PINE RIVER, Minn. (AP) -- They are mind-boggling numbers.
At the DNR walleye egg-stripping station just off the Whitefish Chain's Delta Bay, the DNR is in the process of gathering 693 quarts of walleye eggs for the state's walleye-stocking efforts. With about 125,000 eggs per quart, that's more than 86 million eggs.
But 31 was the number of interest to non-DNR types on hand at what has, through the years, become a major spectator experience.
That's the biggest walleye, in inches, that's come through the station so far this egg-stripping season.
That's big. And that's the draw here, where the Pine River meets the Whitefish Chain. Only a dozen or so spectators braved 25-degree temperatures at about 9:30 a.m. Tuesday. But many arrived well before then, mulling around the DNR cabin or venturing down to the station dock while waiting for a handful of DNR fisheries specialists to get the day started.
With the cold air temperature and a chilly water temperature of 37 degrees -- something in the high 40s is preferred -- the DNR employees got a bit of a late start Tuesday. The fish, too, were a bit sluggish. Only 53 males and 12 females had moved into the river and the nets at the station since the previous day, when 212 males and 59 females found the nets.
"We should be ramping up to it," Mike Knapp, assistant area fisheries supervisor, said of the walleye spawn. "It depends on the amount of daylight and water temperature, and then we get fish."
Down the hill from the cabin and at the water's edge, a long dock stretches past several fish-holding nets and a live net and then to the egg-stripping platform itself. The DNR fisheries specialists sort through the live net, throwing back all species but walleyes, and stripping all ripe female walleyes of their eggs before releasing them into another net, where they'll be checked for tags then released back into the river.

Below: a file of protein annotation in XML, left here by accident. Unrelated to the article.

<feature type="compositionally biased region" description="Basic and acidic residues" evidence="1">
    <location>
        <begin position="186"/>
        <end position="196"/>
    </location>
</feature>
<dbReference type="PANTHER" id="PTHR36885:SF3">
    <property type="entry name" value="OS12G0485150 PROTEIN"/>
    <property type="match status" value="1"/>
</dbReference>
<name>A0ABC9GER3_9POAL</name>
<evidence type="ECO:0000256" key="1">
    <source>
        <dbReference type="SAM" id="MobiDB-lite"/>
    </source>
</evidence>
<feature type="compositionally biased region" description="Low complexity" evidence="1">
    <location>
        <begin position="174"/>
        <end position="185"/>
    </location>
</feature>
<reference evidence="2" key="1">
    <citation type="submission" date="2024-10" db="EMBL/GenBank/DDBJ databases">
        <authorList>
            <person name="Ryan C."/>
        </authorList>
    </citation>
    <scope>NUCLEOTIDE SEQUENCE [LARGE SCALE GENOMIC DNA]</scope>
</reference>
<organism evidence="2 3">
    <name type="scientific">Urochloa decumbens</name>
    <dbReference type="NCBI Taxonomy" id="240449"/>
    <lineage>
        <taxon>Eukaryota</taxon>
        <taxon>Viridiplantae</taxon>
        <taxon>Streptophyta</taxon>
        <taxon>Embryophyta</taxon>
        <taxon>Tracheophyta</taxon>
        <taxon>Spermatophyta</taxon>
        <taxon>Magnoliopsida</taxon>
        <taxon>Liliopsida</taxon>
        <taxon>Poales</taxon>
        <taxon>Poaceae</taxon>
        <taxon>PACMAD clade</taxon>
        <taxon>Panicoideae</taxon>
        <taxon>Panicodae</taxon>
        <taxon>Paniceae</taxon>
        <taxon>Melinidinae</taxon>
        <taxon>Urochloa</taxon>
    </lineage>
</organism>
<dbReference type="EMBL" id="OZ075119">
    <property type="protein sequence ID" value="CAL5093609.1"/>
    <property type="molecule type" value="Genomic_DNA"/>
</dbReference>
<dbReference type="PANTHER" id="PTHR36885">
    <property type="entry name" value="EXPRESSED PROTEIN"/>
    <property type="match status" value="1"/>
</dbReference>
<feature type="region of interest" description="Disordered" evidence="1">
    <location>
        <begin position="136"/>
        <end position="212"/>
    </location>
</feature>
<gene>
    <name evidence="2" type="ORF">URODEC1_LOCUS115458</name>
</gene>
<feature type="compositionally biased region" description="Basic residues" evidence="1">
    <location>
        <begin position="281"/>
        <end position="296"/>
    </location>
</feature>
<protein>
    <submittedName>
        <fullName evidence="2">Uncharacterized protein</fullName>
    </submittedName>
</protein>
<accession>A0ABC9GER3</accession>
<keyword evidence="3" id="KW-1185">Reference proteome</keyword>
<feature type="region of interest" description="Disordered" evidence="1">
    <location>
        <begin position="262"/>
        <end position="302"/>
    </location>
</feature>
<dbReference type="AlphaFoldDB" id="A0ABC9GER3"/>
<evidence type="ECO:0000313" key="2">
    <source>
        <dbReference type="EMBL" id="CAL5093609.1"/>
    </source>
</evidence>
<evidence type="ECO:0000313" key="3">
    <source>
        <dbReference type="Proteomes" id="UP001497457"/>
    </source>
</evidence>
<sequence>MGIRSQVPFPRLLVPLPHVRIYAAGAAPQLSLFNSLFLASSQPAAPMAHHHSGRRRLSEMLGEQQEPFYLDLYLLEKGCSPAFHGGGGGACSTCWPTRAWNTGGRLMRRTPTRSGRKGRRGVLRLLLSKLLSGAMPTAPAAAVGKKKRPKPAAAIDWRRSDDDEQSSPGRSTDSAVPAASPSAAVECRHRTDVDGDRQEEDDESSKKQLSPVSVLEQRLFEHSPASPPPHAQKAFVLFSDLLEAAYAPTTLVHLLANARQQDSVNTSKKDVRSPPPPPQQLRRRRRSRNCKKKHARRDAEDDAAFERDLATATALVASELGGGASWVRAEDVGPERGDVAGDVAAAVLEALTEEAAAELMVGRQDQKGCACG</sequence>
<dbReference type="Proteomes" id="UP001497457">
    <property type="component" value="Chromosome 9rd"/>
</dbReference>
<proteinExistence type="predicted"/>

Females who aren't yet ready to give eggs are placed in a holding net until ready, with males in the other holding net. Then, ripe females are placed in a large trough on one side of the stripping station, with males in a trough on the other side. Eggs and milt are taken from each, combined, then cleaned. About 180 quarts go to a hatchery in Waterville and the rest are sent to a holding facility in Brainerd, Knapp said. After about three weeks, they hatch, and immediately after, are stocked in lakes throughout the area, including the Whitefish Chain.
All fish moving from the lake to the river to spawn are funneled to the live net and ultimately end up here. Most of the females appeared to be in the 24- to 26-inch range -- probably six to eight pounds considering they're full of eggs. Knapp said the biggest female walleye Tuesday was approximately 29 inches -- or about 10 pounds. In all, about 1,000 walleyes typically come through the station each year.
"We've had a lot of males and a few females, but it's early and it's cold," DNR fisheries specialist Carl Mills said while he cleaned the egg/milt mixture -- when the eggs and milt are taken, they're mixed with clay and water to keep the eggs from clumping -- in waist-high water near shore. "It (the slow egg take) is nothing to worry about yet."
Mills, who said this is his eighth year at the station, estimated the day's take at about 25 quarts -- the average female provides about three-quarters of a quart.
"It's earlier," he said of this year's egg take, which started about a week-and-a-half earlier than normal. "It's going pretty slow. The most we've done is 35 quarts in a day and that's usually what you get the first (couple of days)."
This year, the crew set up March 29 and started taking eggs April 4, according to Knapp. That first day, they took 7.5 quarts, and through Tuesday the total was 180 quarts, Knapp said. But when the weather -- and water -- warms up, that could change dramatically, and Knapp expects the crew to reach its goal in the next week to week-and-a-half.
And with that, the crew expects to surpass another number: 68 -- the most spectators, at one time, this egg-stripping season. That came over the weekend, when the 31-inch walleye also came through. It's not unusual to see 100 to 200 spectators at the station on a nice Saturday morning.
"It's always cool to see a big fish," Knapp said. "They (spectators) see a 25- to 26-inch female and they think it's a big fish. That's average to us. We're numb to that."